Her Campus Logo Her Campus Logo

How to Keep Your New Year’s Resolution Going

Somehow, it’s already February 2022. And if you’re like me, you spent the end of January wondering: Where did that burst of energy go? You know, the burst of energy that had you smashing your plans for the new year, striving toward your resolutions and long-term goals, calling your friends more often, or going to the gym every day? 

After a few weeks (or maybe even a few days), it’s easy to lose that initial motivation to work toward new goals for the new year. It’s easy to fall back into old patterns and habits. And hey, they’re habits for a reason. According to a study conducted by psychologists Benjamin Gardner and Amanda Rebar, our habits are regulated by impulses. This is by design, so habits can be completed “with minimal cognitive effort, awareness control, or intention.” Habits are meant to be beyond our “motivational and volitional control.”

This is great when the instinctive habit is something like washing dishes after dinner, acting respectfully toward professors, or plugging in your phone before going to sleep. It’s not so great when it comes to unhealthy habits, or habits we want to break, which is usually the case with New Year’s resolutions. We fall back on our habits without thinking, and it’s difficult to unlearn this natural inclination.

For example, I have a habit of looking at my phone each night before I sleep, checking all of my unread messages, resolving notifications, listening to music, maybe watching a video on YouTube. I know that looking at my phone right before bed makes it harder to fall asleep, yet I keep doing it anyway. My habit overrides my brain.

So how should we achieve our resolutions, exactly? I want to offer a few tips and tricks from my own experience and research that might help you overcome those habits you want to kick and keep those resolutions going.

  1. None of us will get anywhere until we admit what we want to change. That’s why my first tip is to acknowledge what your existing habits are. The bad ones, AND the good. Give yourself credit for the habits you know are helping you, like getting schoolwork done before Sunday night, or drinking water at each meal. And write down, or at least acknowledge to yourself, anything you want to change. This is your starting point.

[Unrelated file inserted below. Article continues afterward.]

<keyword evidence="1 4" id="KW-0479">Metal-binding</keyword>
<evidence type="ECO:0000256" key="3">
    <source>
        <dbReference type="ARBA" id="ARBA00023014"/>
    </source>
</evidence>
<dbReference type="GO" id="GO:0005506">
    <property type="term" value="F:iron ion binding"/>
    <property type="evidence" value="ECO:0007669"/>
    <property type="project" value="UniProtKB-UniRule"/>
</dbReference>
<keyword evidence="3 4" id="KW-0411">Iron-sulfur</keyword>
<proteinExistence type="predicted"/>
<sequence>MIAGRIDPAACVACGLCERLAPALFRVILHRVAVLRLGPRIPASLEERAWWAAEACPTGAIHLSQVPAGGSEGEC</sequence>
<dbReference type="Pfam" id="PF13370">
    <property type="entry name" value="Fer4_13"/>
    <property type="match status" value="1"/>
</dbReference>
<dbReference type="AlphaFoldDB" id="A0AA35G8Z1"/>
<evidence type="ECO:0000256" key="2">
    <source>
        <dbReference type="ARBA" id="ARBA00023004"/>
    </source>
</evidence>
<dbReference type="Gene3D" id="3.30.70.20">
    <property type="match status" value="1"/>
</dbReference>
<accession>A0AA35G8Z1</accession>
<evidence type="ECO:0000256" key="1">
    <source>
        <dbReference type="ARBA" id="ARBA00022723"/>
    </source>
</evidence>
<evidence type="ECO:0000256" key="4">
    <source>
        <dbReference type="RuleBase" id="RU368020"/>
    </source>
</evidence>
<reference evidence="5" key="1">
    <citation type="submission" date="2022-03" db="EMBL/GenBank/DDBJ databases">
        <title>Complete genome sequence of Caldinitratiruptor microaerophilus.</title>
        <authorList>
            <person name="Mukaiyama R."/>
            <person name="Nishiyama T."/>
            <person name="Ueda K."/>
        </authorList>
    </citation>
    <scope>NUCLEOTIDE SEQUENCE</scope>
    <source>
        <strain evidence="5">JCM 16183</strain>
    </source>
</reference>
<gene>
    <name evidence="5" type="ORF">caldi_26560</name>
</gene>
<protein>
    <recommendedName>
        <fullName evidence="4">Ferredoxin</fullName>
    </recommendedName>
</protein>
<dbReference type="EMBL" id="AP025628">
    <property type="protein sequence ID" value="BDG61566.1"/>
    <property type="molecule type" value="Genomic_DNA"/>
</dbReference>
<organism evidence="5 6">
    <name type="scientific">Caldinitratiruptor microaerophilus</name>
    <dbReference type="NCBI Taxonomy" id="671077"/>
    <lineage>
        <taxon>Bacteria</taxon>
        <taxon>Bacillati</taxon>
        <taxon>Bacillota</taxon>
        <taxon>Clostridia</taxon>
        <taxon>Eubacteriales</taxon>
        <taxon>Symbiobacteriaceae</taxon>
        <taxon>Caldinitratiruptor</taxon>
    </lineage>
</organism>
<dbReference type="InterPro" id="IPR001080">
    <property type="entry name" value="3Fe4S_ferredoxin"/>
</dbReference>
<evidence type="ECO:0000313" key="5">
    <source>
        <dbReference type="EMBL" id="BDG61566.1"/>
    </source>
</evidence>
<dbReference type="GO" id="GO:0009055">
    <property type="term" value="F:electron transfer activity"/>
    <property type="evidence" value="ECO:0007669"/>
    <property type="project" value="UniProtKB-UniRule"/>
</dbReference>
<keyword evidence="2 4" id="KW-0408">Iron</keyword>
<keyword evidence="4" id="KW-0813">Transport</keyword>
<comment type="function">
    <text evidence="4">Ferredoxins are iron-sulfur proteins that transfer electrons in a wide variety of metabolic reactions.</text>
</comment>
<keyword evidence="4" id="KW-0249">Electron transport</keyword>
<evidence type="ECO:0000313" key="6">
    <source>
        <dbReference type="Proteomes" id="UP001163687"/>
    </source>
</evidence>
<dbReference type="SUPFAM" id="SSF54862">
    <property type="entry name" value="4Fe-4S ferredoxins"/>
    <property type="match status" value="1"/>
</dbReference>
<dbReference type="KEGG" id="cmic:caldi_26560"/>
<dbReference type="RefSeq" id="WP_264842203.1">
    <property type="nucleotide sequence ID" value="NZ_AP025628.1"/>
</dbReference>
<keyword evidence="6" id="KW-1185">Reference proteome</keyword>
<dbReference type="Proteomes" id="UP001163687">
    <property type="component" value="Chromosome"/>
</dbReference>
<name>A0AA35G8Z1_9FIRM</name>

1. Secondly, when you’re setting new goals, be realistic. No one wants to hear this, but it’s true. If you haven’t exercised in months, don’t expect yourself to run every day; in fact, don’t try to run every day, or you might get hurt! The beauty of setting goals is that they can change or grow over time. So maybe in a few months, you can run every single day, but for now, maybe start with two or three times a week. Moreover, being realistic means that if you don’t accomplish your “goals” every single day, it’s okay. Instead of giving up completely, it’s better to give yourself grace, then get right back to it.
  1. Instead of falling back on habits, give yourself a strategy to “fall back” on. What do I mean by this? If you want to override the habit that’s overriding your rational instincts, you need to be purposeful about it. For example, one New Year’s goal of mine is to write something every day. Waiting until 11pm every day is an easy way for me to lose track of accomplishing this goal. If I instead try to write in the mornings and leave it to the evening only if I truly need to, I’ll be much more likely to actually fulfill this goal, because I’ve built into my goal a strategy to “fall back” on.
  1. One habit is great, but what if you have two or three or more you want to implement? That’s where habit pairing or habit stacking comes into play. I learned this tip from one of my favorite YouTubers, the Bliss Bean. The gist is this: pair your new habits with your old ones. Let’s say you want to start listening to news podcasts more in 2022, but you don’t think you have time in an already busy schedule. If you already walk to the dining hall or to a class across campus every morning, why not try listening while you’re walking? Here’s another example: you probably shower and brush your teeth every night already. If one of your goals is to stretch more, then mentally pair stretching with those habits that already exist. After a while, your brain will accommodate your new habits as part of your old ones; it’s a win-win.
  1. And finally, make sure your resolutions are for you, and not to win the attention or praise of others. A goal motivated by others’ perceptions of you is never going to last long, and it won’t make you feel fulfilled, either. Because of this, I recommend holding off on sharing your new resolutions on social media. Online, it’s too easy to let external validation become your motivation. Instead, focus on those habits and goals that make you feel happy, proud, and satisfied for your own sake. Forming new habits and achieving new goals can be difficult, but you have the mental power to do it. You got this!

Sources:Gardner, B., & Rebar, A. Habit Formation and Behavior Change. Oxford Research Encyclopedia of Psychology. Retrieved 10 Feb. 2022, from https://oxfordre.com/psychology/view/10.1093/acrefore/9780190236557.001.0001/acrefore-9780190236557-e-129.

Hi! I am a first-year student at Brown University, studying Literary Arts and Applied Mathematics. I'm a creative writer and an avid runner, and I love to study language from all angles. On the weekends, you can find me biking around Providence or exploring new food adventures.
Similar Reads👯‍♀️